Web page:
In selecting the project the jury noted, "The renovation of this lesser known modern office headquarters in Los Angeles embodies the ethos of "refreshing" a building rather than replacing (i.e. a light touch rather than a heavy hand)." The interiors have been restored to match the original 1949 design, and the building now serves the community as a center of the South Central Los Angeles Regional Center campus.
The property is listed on the National Register and as a Historic Cultural Monument in the City of Los Angeles.
Original Architects: John Becker
Restoration Team: Cincinnati Preservation Association, Paul Muller, AIA (Project Director); Margo Warminski (Preservation Research); Architects Plus, Principal in Charge: Andrew Schaub, AIA (Restoration Architect); Rick Koehler, AIA (architect); Jeffrey Jakucyk Meisner and Associates (Project Designer); Gary Meisner (Landscape architect); Fred Lutt (Landscape Historian); Crapsey and Giles Contractors, Robert Crapsey (Contractors); Milner and Carr Conservation LLC, Roy J. Ingraffia (Architectural Conservator)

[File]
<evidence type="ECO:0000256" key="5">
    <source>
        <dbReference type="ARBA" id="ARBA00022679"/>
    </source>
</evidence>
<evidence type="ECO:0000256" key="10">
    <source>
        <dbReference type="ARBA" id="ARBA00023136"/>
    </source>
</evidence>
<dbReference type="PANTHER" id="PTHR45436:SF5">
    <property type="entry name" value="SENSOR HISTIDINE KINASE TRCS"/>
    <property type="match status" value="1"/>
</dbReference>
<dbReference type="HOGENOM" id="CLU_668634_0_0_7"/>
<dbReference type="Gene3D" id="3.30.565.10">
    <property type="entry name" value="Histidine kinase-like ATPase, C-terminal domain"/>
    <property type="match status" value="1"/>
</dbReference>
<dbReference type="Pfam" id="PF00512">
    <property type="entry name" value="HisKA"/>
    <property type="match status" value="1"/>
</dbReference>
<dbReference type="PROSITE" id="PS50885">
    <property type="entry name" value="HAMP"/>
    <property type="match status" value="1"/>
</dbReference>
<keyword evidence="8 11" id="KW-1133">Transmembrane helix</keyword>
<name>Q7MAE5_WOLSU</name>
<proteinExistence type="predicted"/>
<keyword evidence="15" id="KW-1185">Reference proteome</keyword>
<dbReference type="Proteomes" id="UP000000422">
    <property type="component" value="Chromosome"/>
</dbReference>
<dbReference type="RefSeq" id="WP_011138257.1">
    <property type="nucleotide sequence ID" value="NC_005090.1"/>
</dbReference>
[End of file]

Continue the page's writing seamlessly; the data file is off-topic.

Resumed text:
Restoration of the house and property was accomplished through the collective efforts of the Cincinnati Preservation Association and a team of experts and spearheaded by Emily Rauh-Pulitzer who had grown up in the house as a child.
Her involvement in the restoration included funding the acquisition of the property, funding the restoration, and working closely with the restoration team to establish the appropriate preservation approach to all elements of the project. Mrs. Pulitzer extended the impact of the project by encouraging the educational events such as the recent symposium "Preservation of Modern Architecture in the Midwest."
Tours and lectures continue to be held at the site and it has raised awareness of the issues surrounding the preservation of modern architecture. Speaking on behalf of the jury architect Fred Bland said, "An unusual example of the International Style of modernism in Ohio, this scholarly and holistic approach to the preservation of this severely deteriorated house and site will provide future generations a rich example of the full spectrum of many components of modernism.